The schedule further provides that the force used shouldl be proportional to the objective to be achieved, the seriousness of the offence and the resistance of the person against whom it is used only to the extent necessary and within the law. Most important, following superiors orders is not an excuse for unlawful use of force.
The law also requires that in the case of use of force that results in injury, death or other grave consequences, the officer is supposed to immediately report to the Independent Oversight Authority (IPOA) to investigate the case.
Read more on when the police can use force.
Petition to extend curfew time or suspend it
The Law Society of Kenya (LSK) filed a petition seeking to extend the curfew time to 10pm instead of 7pm or suspend it.
They also want the curfew declared illegal on account that it flouts the Public Order Act. “The petitioner (LSK), exercising its statutory duty to protect and assist the public, challenges the curfew order as unconstitutional because it is blanket and indefinite, and because it is ultra vires (contravenes) the Public Order Act.”
LSK President Nelson Havi, in a public statement, termed the 7pm to 5am curfew as unconstitutional, further accusing police officers of abusing their authority in enforcing it. He also called upon Interior Cabinet Secretary Dr. Fred Matiang’i to take personal responsibility and resign for contravening Article 10 of the Constitution.
Havi also urged Kenyan citizens to document all incidences of police brutality and forward them to LSK for purposes of prosecuting the responsible police officers.
Remedies for citizens
Respect for human rights has become an essential component of policing in Kenya. The National Police Service (NPS), which comprises the Kenya Police Service (KPS), the Administration Police Service (APS) and the Directorate of Criminal Investigation (DCI) is supposed to uphold human rights in execution of duty and to be accountable.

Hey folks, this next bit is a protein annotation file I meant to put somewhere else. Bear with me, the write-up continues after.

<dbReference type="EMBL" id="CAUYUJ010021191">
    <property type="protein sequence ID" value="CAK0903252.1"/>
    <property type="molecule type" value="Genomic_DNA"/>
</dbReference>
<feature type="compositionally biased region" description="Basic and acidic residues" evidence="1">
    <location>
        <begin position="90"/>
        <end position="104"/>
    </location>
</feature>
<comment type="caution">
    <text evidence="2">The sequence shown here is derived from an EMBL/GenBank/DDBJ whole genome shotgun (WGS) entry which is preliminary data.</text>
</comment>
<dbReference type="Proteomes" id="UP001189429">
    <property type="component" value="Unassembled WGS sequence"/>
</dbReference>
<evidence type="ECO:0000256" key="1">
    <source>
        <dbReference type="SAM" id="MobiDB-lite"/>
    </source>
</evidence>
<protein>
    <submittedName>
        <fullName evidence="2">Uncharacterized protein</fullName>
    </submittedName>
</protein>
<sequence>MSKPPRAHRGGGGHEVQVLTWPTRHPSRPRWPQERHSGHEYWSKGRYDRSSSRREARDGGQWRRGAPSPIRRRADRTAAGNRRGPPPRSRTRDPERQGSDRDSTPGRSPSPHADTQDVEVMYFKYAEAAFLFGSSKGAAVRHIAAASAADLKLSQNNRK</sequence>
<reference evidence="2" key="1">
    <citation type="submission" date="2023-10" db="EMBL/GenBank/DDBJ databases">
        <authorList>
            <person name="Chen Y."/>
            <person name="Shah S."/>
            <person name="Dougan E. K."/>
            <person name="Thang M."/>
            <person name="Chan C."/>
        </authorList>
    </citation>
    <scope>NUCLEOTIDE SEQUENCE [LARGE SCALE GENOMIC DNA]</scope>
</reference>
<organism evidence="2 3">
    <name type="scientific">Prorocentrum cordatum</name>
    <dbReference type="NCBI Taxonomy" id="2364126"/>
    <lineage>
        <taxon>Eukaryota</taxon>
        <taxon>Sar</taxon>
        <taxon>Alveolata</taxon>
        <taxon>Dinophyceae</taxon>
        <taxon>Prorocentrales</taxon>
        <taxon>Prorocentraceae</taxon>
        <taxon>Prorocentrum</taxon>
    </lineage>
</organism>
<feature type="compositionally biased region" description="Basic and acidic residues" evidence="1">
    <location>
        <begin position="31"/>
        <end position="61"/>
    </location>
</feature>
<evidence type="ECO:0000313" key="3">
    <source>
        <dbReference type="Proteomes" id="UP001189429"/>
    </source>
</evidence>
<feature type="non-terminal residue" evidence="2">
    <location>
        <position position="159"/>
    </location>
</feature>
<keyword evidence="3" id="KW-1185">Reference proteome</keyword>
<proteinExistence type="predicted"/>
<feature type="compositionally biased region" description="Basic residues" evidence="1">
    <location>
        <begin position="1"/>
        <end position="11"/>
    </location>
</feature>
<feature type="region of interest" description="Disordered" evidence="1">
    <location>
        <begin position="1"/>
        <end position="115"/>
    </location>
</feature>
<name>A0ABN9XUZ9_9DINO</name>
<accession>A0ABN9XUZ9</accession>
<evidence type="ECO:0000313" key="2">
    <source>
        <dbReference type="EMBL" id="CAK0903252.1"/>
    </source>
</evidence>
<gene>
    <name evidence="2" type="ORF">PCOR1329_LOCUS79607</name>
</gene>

So what remedies exist for citizens who have been injured or have to endure the pain of losing a loved one? First, citizens have the option of reporting the matter to Independent Police Oversite Authority (IPOA). It has a mandate from the IPOA Act to undertake several key functions which include; investigating police misconduct , investigating deaths and serious Injuries caused by police action and to review the functioning of the internal disciplinary process. Secondly citizen my resort to seeking damages or compensation against the National Police Service in court through a litigation process.
On 1st April 2020, President Uhuru Kenyatta apologized to victims and Kenyans in general for the police brutality witnessed at the beginning of the ongoing dusk-to-dawn curfew. Speaking during a live video call with two Kenyans who have been cured of the Covid-19 on Wednesday, President Kenyatta regretted the excessive force that was used on Kenyans but urged for cooperation from all quarters.
What Journalists should do
- Educate your audience on the mandate of the police based on National Police Act (revised in 2014), and Chapter four of the constitution.
- Highlight stories of people who have been assaulted by the police.
- Educate your audience on available remedies in case one is assaulted or killed by the police.
- Highlight cases where the police have followed the law as best practice.
- Talk to IPOA and find out what action they have taken against the police officers who used excessive
By Jenifer Githu